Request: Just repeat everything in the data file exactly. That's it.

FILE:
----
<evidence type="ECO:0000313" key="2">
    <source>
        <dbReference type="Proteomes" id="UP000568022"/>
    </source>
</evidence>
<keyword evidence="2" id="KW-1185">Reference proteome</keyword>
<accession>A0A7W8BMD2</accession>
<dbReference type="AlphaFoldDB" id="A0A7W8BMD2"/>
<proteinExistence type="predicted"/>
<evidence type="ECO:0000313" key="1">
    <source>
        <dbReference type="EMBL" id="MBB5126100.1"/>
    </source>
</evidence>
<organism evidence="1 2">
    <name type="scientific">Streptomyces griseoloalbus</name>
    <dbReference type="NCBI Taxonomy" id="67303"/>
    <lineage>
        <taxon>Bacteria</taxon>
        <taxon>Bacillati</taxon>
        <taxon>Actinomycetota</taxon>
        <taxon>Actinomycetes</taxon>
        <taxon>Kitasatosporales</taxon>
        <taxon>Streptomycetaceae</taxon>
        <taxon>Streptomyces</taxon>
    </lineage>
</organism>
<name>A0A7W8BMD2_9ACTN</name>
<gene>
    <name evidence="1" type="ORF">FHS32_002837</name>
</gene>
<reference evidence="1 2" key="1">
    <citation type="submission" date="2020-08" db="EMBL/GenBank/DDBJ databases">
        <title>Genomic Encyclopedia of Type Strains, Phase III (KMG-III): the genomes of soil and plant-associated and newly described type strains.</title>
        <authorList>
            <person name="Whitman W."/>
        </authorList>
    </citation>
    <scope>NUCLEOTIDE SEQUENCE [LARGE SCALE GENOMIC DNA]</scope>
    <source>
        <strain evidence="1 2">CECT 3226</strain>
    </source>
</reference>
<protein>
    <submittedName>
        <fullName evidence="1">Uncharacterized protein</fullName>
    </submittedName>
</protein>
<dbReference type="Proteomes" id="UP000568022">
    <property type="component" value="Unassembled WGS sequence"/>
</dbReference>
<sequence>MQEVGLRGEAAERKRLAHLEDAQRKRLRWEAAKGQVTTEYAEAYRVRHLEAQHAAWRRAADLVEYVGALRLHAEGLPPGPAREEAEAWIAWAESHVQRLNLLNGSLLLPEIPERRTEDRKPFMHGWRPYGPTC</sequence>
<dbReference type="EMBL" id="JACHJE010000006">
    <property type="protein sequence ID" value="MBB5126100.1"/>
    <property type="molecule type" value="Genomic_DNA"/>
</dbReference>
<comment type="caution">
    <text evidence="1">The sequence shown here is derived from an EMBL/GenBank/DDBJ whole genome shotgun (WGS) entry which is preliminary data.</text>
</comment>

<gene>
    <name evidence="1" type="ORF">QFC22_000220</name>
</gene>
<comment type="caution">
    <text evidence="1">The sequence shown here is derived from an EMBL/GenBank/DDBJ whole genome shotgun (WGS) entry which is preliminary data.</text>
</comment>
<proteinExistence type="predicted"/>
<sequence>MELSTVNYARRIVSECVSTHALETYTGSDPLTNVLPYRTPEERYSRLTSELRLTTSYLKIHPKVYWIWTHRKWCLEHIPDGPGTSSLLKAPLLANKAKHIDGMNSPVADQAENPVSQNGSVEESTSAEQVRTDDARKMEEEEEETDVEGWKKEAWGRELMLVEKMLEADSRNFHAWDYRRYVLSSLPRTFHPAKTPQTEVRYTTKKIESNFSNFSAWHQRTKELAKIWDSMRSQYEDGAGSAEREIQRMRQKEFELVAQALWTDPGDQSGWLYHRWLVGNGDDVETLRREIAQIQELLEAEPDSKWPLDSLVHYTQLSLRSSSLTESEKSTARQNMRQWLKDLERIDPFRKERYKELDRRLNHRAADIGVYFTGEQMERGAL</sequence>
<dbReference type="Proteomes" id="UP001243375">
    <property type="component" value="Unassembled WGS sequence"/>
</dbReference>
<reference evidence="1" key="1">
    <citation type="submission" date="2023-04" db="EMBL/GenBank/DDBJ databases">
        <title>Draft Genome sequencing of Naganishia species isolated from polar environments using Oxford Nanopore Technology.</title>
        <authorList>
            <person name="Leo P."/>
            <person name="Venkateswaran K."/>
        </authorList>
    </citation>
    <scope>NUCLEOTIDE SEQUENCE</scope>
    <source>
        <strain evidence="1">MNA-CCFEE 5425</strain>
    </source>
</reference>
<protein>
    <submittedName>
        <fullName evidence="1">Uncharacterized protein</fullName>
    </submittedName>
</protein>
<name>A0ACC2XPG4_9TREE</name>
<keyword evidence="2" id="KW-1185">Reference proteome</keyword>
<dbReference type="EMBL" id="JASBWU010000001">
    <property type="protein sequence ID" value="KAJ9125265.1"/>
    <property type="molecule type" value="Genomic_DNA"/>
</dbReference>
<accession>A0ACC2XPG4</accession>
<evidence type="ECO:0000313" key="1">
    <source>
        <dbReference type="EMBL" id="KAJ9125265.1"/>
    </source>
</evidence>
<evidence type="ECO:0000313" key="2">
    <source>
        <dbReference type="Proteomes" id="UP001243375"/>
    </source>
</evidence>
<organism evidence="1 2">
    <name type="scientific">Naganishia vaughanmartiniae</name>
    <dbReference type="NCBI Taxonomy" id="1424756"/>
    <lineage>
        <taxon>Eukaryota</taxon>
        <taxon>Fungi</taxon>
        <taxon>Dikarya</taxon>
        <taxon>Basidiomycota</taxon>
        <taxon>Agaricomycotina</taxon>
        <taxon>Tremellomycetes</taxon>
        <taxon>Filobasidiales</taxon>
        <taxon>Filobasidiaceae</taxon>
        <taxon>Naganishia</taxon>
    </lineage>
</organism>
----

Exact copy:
<evidence type="ECO:0000313" key="2">
    <source>
        <dbReference type="Proteomes" id="UP000568022"/>
    </source>
</evidence>
<keyword evidence="2" id="KW-1185">Reference proteome</keyword>
<accession>A0A7W8BMD2</accession>
<dbReference type="AlphaFoldDB" id="A0A7W8BMD2"/>
<proteinExistence type="predicted"/>
<evidence type="ECO:0000313" key="1">
    <source>
        <dbReference type="EMBL" id="MBB5126100.1"/>
    </source>
</evidence>
<organism evidence="1 2">
    <name type="scientific">Streptomyces griseoloalbus</name>
    <dbReference type="NCBI Taxonomy" id="67303"/>
    <lineage>
        <taxon>Bacteria</taxon>
        <taxon>Bacillati</taxon>
        <taxon>Actinomycetota</taxon>
        <taxon>Actinomycetes</taxon>
        <taxon>Kitasatosporales</taxon>
        <taxon>Streptomycetaceae</taxon>
        <taxon>Streptomyces</taxon>
    </lineage>
</organism>
<name>A0A7W8BMD2_9ACTN</name>
<gene>
    <name evidence="1" type="ORF">FHS32_002837</name>
</gene>
<reference evidence="1 2" key="1">
    <citation type="submission" date="2020-08" db="EMBL/GenBank/DDBJ databases">
        <title>Genomic Encyclopedia of Type Strains, Phase III (KMG-III): the genomes of soil and plant-associated and newly described type strains.</title>
        <authorList>
            <person name="Whitman W."/>
        </authorList>
    </citation>
    <scope>NUCLEOTIDE SEQUENCE [LARGE SCALE GENOMIC DNA]</scope>
    <source>
        <strain evidence="1 2">CECT 3226</strain>
    </source>
</reference>
<protein>
    <submittedName>
        <fullName evidence="1">Uncharacterized protein</fullName>
    </submittedName>
</protein>
<dbReference type="Proteomes" id="UP000568022">
    <property type="component" value="Unassembled WGS sequence"/>
</dbReference>
<sequence>MQEVGLRGEAAERKRLAHLEDAQRKRLRWEAAKGQVTTEYAEAYRVRHLEAQHAAWRRAADLVEYVGALRLHAEGLPPGPAREEAEAWIAWAESHVQRLNLLNGSLLLPEIPERRTEDRKPFMHGWRPYGPTC</sequence>
<dbReference type="EMBL" id="JACHJE010000006">
    <property type="protein sequence ID" value="MBB5126100.1"/>
    <property type="molecule type" value="Genomic_DNA"/>
</dbReference>
<comment type="caution">
    <text evidence="1">The sequence shown here is derived from an EMBL/GenBank/DDBJ whole genome shotgun (WGS) entry which is preliminary data.</text>
</comment>

<gene>
    <name evidence="1" type="ORF">QFC22_000220</name>
</gene>
<comment type="caution">
    <text evidence="1">The sequence shown here is derived from an EMBL/GenBank/DDBJ whole genome shotgun (WGS) entry which is preliminary data.</text>
</comment>
<proteinExistence type="predicted"/>
<sequence>MELSTVNYARRIVSECVSTHALETYTGSDPLTNVLPYRTPEERYSRLTSELRLTTSYLKIHPKVYWIWTHRKWCLEHIPDGPGTSSLLKAPLLANKAKHIDGMNSPVADQAENPVSQNGSVEESTSAEQVRTDDARKMEEEEEETDVEGWKKEAWGRELMLVEKMLEADSRNFHAWDYRRYVLSSLPRTFHPAKTPQTEVRYTTKKIESNFSNFSAWHQRTKELAKIWDSMRSQYEDGAGSAEREIQRMRQKEFELVAQALWTDPGDQSGWLYHRWLVGNGDDVETLRREIAQIQELLEAEPDSKWPLDSLVHYTQLSLRSSSLTESEKSTARQNMRQWLKDLERIDPFRKERYKELDRRLNHRAADIGVYFTGEQMERGAL</sequence>
<dbReference type="Proteomes" id="UP001243375">
    <property type="component" value="Unassembled WGS sequence"/>
</dbReference>
<reference evidence="1" key="1">
    <citation type="submission" date="2023-04" db="EMBL/GenBank/DDBJ databases">
        <title>Draft Genome sequencing of Naganishia species isolated from polar environments using Oxford Nanopore Technology.</title>
        <authorList>
            <person name="Leo P."/>
            <person name="Venkateswaran K."/>
        </authorList>
    </citation>
    <scope>NUCLEOTIDE SEQUENCE</scope>
    <source>
        <strain evidence="1">MNA-CCFEE 5425</strain>
    </source>
</reference>
<protein>
    <submittedName>
        <fullName evidence="1">Uncharacterized protein</fullName>
    </submittedName>
</protein>
<name>A0ACC2XPG4_9TREE</name>
<keyword evidence="2" id="KW-1185">Reference proteome</keyword>
<dbReference type="EMBL" id="JASBWU010000001">
    <property type="protein sequence ID" value="KAJ9125265.1"/>
    <property type="molecule type" value="Genomic_DNA"/>
</dbReference>
<accession>A0ACC2XPG4</accession>
<evidence type="ECO:0000313" key="1">
    <source>
        <dbReference type="EMBL" id="KAJ9125265.1"/>
    </source>
</evidence>
<evidence type="ECO:0000313" key="2">
    <source>
        <dbReference type="Proteomes" id="UP001243375"/>
    </source>
</evidence>
<organism evidence="1 2">
    <name type="scientific">Naganishia vaughanmartiniae</name>
    <dbReference type="NCBI Taxonomy" id="1424756"/>
    <lineage>
        <taxon>Eukaryota</taxon>
        <taxon>Fungi</taxon>
        <taxon>Dikarya</taxon>
        <taxon>Basidiomycota</taxon>
        <taxon>Agaricomycotina</taxon>
        <taxon>Tremellomycetes</taxon>
        <taxon>Filobasidiales</taxon>
        <taxon>Filobasidiaceae</taxon>
        <taxon>Naganishia</taxon>
    </lineage>
</organism>